Cultivated food

American burger chain Wayback Burgers to expand into Singapore, offer alternative meat products 

AMERICAN burger chain Wayback Burgers will expand into Singapore through Japan-based WB Burgers Asia (WBBA), and offer alternative meat products for the Asian market.

Koichi Ishizuka, WBBA’s chief executive officer, told The Business Times that it is looking for master franchise joint-venture partners and investors to open and operate Wayback Burgers outlets in Singapore. He was speaking to reporters at the Country Foods Experiential Centre at The Arts House.

In June 2021, Wayback Burgers signed a master franchise agreement with WBBA to make its debut in Asia. The brand opened its first branch in Tokyo in March this year. WBBA also acquired the right-of-first-refusal to become the master franchisee for Singapore, Malaysia, Taiwan, Indonesia, the Philippines, Vietnam, China, India, Korea and Thailand.

Wayback Burgers

Ishizuka’s goal is to open 15 to 20 Wayback Burgers restaurants in the region in the next four years, including three to five outlets in Singapore. There are plans to open an office here in the next three months and use Singapore as a base to expand into the region, he said. Thailand, Malaysia and India are the next targets.

Wayback Burgers, which offers all-beef patties in its outlets in the US, is also venturing into the alternative-meat space through its expansion into Asia. It has partnered with two Tokyo-based food ventures owned by Ishizuka: Dr Foods Co, which produces cultured meat, and Next Meats Co, which produces alternative-meat products. (Cultured meat, also known as lab-grown meat, is meat produced by culturing animal cells in vitro. Another kind of alternative meat, plant-based meat, is produced directly from plants.)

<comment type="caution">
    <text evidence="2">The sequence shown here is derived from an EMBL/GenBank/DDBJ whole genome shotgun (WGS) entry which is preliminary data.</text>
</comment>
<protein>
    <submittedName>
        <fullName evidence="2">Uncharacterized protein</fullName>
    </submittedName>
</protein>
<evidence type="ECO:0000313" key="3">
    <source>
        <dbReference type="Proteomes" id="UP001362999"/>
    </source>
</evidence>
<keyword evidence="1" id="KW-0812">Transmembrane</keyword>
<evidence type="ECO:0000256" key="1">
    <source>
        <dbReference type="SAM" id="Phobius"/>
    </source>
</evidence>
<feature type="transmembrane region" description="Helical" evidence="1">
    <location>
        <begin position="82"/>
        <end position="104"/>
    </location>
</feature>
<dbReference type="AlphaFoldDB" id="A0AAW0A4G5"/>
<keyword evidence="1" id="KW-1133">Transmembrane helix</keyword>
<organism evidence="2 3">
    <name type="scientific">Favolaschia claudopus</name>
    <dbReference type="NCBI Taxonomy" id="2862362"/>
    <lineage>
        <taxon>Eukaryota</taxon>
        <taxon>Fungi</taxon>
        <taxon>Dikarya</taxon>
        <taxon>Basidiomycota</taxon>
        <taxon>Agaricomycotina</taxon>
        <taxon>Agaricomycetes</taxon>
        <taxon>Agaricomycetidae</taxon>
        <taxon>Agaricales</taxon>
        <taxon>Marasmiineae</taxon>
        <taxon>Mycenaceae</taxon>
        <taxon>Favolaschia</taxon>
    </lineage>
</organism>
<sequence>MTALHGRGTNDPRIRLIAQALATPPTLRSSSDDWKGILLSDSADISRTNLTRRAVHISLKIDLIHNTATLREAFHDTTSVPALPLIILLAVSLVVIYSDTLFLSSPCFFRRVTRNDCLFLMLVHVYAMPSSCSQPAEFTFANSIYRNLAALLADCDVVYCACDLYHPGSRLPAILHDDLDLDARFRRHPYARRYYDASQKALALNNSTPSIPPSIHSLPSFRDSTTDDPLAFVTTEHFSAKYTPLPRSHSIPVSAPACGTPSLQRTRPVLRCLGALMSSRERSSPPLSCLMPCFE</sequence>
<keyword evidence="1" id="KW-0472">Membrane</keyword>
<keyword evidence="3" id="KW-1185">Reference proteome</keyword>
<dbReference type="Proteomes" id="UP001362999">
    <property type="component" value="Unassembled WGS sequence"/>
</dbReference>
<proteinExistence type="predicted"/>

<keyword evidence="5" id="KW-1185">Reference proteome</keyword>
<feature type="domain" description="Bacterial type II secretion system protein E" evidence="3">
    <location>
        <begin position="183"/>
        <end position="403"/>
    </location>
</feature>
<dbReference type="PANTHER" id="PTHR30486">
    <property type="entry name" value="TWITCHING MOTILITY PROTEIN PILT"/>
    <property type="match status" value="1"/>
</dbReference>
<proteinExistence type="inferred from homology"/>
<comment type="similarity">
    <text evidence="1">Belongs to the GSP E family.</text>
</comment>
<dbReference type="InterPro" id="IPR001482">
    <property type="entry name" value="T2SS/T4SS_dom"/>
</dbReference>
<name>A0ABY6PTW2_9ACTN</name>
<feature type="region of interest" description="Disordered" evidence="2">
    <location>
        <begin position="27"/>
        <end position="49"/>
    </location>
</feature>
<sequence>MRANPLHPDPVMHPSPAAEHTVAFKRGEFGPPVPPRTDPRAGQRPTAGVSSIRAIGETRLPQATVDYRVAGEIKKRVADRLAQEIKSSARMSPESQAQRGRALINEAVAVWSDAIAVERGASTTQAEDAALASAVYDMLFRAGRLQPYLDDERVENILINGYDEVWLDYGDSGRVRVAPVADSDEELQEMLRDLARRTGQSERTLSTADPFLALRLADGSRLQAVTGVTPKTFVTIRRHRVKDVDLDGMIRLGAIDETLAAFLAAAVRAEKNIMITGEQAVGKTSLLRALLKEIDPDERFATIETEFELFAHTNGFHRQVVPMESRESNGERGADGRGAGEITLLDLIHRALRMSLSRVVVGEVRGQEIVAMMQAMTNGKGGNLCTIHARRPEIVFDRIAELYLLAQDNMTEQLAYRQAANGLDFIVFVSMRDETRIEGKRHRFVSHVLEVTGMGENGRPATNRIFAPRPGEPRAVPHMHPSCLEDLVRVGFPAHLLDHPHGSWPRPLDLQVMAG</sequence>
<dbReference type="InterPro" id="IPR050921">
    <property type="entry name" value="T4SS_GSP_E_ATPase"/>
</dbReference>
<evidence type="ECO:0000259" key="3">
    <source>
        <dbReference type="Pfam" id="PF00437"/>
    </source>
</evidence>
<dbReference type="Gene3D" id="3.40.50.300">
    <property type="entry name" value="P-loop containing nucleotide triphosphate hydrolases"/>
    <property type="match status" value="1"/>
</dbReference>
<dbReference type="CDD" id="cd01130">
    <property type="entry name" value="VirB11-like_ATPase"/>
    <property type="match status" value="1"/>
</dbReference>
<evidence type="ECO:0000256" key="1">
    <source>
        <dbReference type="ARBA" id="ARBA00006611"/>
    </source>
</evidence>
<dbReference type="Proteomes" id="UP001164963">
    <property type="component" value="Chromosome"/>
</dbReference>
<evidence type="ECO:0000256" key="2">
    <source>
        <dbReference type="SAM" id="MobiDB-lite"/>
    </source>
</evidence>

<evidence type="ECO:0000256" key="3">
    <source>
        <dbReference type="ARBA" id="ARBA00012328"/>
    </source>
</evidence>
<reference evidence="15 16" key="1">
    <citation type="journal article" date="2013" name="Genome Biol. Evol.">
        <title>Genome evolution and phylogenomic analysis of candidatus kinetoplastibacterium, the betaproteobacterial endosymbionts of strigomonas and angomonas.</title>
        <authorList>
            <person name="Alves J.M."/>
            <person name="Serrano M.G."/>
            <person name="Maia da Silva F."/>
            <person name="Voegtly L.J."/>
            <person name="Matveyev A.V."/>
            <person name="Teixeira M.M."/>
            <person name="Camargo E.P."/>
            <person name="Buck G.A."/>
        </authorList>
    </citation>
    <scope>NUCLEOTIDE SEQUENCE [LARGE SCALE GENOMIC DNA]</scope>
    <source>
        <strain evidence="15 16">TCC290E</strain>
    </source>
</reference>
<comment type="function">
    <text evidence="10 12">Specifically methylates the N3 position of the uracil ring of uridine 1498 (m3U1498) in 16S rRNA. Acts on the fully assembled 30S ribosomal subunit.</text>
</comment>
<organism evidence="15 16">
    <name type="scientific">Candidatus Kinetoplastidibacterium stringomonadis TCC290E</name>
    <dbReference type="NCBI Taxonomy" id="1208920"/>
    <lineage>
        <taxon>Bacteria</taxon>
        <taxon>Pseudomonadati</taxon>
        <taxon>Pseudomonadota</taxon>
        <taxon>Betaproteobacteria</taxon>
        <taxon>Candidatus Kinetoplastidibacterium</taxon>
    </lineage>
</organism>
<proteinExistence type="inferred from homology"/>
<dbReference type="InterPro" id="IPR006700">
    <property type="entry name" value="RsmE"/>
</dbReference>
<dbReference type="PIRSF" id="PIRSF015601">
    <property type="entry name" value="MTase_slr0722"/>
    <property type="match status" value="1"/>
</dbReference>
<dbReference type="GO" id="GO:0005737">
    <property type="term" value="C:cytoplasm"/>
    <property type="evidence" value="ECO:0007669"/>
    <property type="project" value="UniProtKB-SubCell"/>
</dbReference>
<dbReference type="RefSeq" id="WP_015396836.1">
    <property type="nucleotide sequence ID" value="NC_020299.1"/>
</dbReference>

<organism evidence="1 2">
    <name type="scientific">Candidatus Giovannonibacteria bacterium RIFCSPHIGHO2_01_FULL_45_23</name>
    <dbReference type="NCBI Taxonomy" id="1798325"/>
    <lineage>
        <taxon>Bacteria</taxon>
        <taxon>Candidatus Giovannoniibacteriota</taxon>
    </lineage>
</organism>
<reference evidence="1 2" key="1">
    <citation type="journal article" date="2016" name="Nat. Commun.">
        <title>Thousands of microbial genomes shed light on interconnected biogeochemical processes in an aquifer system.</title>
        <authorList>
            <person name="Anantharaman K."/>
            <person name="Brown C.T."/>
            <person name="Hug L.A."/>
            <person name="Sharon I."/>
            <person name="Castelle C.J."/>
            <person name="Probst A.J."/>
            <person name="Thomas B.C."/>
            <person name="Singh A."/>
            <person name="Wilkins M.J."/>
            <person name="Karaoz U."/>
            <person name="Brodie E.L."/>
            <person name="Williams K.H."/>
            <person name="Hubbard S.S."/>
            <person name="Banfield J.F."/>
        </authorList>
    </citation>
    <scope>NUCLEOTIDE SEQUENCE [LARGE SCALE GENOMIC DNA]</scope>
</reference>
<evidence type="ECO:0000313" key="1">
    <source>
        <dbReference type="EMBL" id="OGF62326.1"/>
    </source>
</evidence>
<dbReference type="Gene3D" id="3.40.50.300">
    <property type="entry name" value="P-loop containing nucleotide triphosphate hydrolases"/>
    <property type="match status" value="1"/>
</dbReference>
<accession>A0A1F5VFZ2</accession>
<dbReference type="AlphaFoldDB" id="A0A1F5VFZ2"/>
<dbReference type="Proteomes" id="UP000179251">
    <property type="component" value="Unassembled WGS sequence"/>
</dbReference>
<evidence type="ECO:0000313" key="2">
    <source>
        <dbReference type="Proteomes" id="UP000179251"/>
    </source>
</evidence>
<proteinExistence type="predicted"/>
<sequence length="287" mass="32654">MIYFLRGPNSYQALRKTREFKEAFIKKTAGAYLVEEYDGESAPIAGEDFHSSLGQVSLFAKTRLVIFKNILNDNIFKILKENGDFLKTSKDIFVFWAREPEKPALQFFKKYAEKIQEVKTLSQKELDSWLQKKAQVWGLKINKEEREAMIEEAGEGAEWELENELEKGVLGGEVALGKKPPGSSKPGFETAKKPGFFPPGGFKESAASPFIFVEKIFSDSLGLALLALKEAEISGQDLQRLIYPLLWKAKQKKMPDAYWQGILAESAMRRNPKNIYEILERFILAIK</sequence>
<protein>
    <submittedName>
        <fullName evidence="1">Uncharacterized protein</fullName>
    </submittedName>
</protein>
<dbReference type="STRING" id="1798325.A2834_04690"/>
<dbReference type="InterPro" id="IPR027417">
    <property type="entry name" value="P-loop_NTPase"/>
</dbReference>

Dr Foods Co set up a subsidiary in Singapore last week. The firm is looking to partner food companies and research institutions to produce more alternative-meat products – such as cultured fish caviar and plant-based steak – and eventually sell them to restaurants here, said Ishizuka.

“We plan to concentrate our business in Singapore, the capital of cell-cultured food technologies,” he said.

Dr Foods Co also recently launched what it believes to be the world’s first vegan foie gras and vegan caviar. It intends to supply its vegan foie gras to retailers and restaurants in Singapore and Japan from early 2023.

Beyond cultured and plant-based meats, insects have also emerged as a source of alternative and sustainable protein in the global food industry.

In a separate event on Thursday, Enterprise Singapore (EnterpriseSG) and international organisation Foodvalley NL released a new report that identifies developments and opportunities for the growth of the insect industry in Singapore and Europe. The report, a resource guide for current and aspiring insect-industry players and investors, says bugs could provide 15 per cent of the additional protein needed to feed 10 billion people by 2050.

Eugene Toh, director for agritech at EnterpriseSG, said: “As a regional hub for research and development with a pro-business environment, Singapore is a suitable launchpad for local and European insect players to collaborate and create insect-based diets of the future.”


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